National Mapping Programme: The Leadon Valley Sand and Gravel Aggregate Area (Leadon Valley ALSF)

Russell Priest, S Crowther, Amanda Dickson, 2009

Data copyright © Gloucestershire County Council unless otherwise stated

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Russell Priest, S Crowther, Amanda Dickson (2009) National Mapping Programme: The Leadon Valley Sand and Gravel Aggregate Area (Leadon Valley ALSF) [data-set]. York: Archaeology Data Service [distributor]

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Introduction page image - Lassington shrunken Medieval village

The Leadon Valley Sand and Gravel Aggregates Area National Mapping Programme (NMP) (ASLF Project 4832) was carried out by the Archaeological Service of Gloucestershire County Council on behalf of English Heritage. The survey was funded through the Aggregates Levy Sustainability Fund (ALSF) and was carried out to National Mapping Programme (NMP) standards.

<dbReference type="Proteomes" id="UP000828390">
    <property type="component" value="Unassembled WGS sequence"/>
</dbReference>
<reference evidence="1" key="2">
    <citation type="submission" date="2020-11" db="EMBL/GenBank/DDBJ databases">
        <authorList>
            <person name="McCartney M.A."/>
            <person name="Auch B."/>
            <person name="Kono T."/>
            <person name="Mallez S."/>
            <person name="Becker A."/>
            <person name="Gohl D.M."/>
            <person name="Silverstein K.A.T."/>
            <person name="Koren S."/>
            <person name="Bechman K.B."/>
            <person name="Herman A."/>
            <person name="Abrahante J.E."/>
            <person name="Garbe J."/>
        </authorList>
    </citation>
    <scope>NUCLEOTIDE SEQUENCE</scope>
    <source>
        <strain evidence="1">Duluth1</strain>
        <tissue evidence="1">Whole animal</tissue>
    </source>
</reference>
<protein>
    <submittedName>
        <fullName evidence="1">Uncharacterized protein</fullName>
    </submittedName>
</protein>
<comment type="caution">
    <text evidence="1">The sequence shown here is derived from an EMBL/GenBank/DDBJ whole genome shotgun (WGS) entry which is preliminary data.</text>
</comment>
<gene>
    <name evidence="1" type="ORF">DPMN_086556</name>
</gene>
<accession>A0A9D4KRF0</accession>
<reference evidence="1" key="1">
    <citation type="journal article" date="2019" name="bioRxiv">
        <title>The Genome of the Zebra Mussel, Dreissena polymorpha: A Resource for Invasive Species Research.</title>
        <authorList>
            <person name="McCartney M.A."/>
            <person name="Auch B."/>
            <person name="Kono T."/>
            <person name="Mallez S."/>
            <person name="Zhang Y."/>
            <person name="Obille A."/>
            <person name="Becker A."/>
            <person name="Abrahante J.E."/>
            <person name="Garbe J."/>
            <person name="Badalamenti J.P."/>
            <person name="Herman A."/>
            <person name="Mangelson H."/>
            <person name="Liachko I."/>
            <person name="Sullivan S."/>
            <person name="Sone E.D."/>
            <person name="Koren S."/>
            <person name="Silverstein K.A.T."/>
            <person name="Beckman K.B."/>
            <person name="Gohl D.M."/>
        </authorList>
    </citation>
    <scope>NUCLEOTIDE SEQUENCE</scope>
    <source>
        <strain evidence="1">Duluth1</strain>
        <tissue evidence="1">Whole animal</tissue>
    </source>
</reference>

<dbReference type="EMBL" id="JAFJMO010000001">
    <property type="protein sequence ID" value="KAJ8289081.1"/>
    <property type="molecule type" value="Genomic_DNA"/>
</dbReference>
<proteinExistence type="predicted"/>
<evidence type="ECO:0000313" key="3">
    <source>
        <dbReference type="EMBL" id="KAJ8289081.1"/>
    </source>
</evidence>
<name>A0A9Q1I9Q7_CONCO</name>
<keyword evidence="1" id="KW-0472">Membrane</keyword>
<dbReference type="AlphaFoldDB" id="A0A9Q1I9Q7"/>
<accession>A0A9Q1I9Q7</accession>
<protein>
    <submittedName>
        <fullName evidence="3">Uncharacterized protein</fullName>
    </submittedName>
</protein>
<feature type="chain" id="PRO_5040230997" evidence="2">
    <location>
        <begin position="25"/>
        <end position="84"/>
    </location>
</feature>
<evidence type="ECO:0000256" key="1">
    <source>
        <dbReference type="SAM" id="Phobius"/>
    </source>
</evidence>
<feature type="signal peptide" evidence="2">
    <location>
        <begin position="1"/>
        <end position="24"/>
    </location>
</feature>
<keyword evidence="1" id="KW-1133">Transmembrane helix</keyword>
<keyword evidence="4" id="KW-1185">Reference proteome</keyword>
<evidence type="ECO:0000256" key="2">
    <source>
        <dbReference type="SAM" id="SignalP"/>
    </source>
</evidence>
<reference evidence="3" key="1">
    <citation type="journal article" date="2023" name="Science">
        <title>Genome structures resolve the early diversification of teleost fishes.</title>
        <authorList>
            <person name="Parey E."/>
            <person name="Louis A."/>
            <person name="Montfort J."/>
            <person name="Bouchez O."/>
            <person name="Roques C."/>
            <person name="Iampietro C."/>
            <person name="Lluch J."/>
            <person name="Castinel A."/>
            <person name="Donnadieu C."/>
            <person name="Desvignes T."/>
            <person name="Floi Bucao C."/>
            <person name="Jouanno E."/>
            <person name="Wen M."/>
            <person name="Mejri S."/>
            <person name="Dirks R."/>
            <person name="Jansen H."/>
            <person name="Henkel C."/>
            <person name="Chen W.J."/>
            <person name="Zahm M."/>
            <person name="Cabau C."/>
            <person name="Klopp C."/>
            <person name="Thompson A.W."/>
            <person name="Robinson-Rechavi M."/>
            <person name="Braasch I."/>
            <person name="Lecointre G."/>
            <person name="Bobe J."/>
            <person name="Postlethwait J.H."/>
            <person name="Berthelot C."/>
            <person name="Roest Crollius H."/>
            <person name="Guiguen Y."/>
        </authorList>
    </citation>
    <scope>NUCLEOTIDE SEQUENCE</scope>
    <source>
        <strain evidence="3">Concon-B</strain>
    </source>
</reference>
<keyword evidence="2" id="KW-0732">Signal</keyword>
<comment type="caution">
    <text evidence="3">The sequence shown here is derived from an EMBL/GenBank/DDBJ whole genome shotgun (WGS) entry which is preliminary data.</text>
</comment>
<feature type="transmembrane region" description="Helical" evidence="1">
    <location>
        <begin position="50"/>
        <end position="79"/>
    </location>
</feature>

Using aerial photographs, the project sought to identify and assess historic and archaeological assets within the potential aggregate producing area of the Leadon Valley, an area with an apparent low density of archaeological records (see EH ALSF 3346 Aggregates Landscape of Gloucestershire report). The information obtained from this survey will be essential to understanding the extent and nature of the archaeological resource visible on aerial photographs, and hence identify some of the likely archaeological impact of proposed aggregate extraction or other development plans.

Aims and objectives of the project were formulated with reference to the criteria published by English Heritage for Aggregate Levy Sustainability Fund (ALSF) projects. The project was designed to fulfil two of the three main criteria set out by English Heritage. These were:

A. Projects to increase the understanding and dissemination of knowledge gained from previous work undertaken on aggregate extraction landscapes: both to the local communities and the wider academic and public. This work will also improve our ability to predict future impacts in such environments (see B).

B. Projects aimed at developing the capacity to manage the impact of aggregate extraction on historic landscapes in the future. To develop reliable predictive information to enable curators, planners and the industry to better manage the impact of future extraction on the historic environment.